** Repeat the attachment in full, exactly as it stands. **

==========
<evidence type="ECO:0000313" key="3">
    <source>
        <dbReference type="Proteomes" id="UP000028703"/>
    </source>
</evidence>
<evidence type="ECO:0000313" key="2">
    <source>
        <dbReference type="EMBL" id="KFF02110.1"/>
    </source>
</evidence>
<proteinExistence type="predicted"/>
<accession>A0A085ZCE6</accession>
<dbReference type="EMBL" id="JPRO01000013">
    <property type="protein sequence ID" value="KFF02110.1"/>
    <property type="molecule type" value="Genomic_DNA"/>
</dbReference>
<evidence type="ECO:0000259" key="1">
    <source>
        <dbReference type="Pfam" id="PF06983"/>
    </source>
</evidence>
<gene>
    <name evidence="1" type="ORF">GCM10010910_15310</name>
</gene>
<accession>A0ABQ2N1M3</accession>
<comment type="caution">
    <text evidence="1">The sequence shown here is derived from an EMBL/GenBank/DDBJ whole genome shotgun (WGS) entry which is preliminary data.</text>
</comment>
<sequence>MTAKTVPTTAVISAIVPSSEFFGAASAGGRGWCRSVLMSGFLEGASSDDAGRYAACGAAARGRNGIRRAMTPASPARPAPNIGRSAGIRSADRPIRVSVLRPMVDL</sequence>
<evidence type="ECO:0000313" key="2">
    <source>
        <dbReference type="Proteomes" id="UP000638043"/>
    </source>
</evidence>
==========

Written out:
<evidence type="ECO:0000313" key="3">
    <source>
        <dbReference type="Proteomes" id="UP000028703"/>
    </source>
</evidence>
<evidence type="ECO:0000313" key="2">
    <source>
        <dbReference type="EMBL" id="KFF02110.1"/>
    </source>
</evidence>
<proteinExistence type="predicted"/>
<accession>A0A085ZCE6</accession>
<dbReference type="EMBL" id="JPRO01000013">
    <property type="protein sequence ID" value="KFF02110.1"/>
    <property type="molecule type" value="Genomic_DNA"/>
</dbReference>
<evidence type="ECO:0000259" key="1">
    <source>
        <dbReference type="Pfam" id="PF06983"/>
    </source>
</evidence>
<gene>
    <name evidence="1" type="ORF">GCM10010910_15310</name>
</gene>
<accession>A0ABQ2N1M3</accession>
<comment type="caution">
    <text evidence="1">The sequence shown here is derived from an EMBL/GenBank/DDBJ whole genome shotgun (WGS) entry which is preliminary data.</text>
</comment>
<sequence>MTAKTVPTTAVISAIVPSSEFFGAASAGGRGWCRSVLMSGFLEGASSDDAGRYAACGAAARGRNGIRRAMTPASPARPAPNIGRSAGIRSADRPIRVSVLRPMVDL</sequence>
<evidence type="ECO:0000313" key="2">
    <source>
        <dbReference type="Proteomes" id="UP000638043"/>
    </source>
</evidence>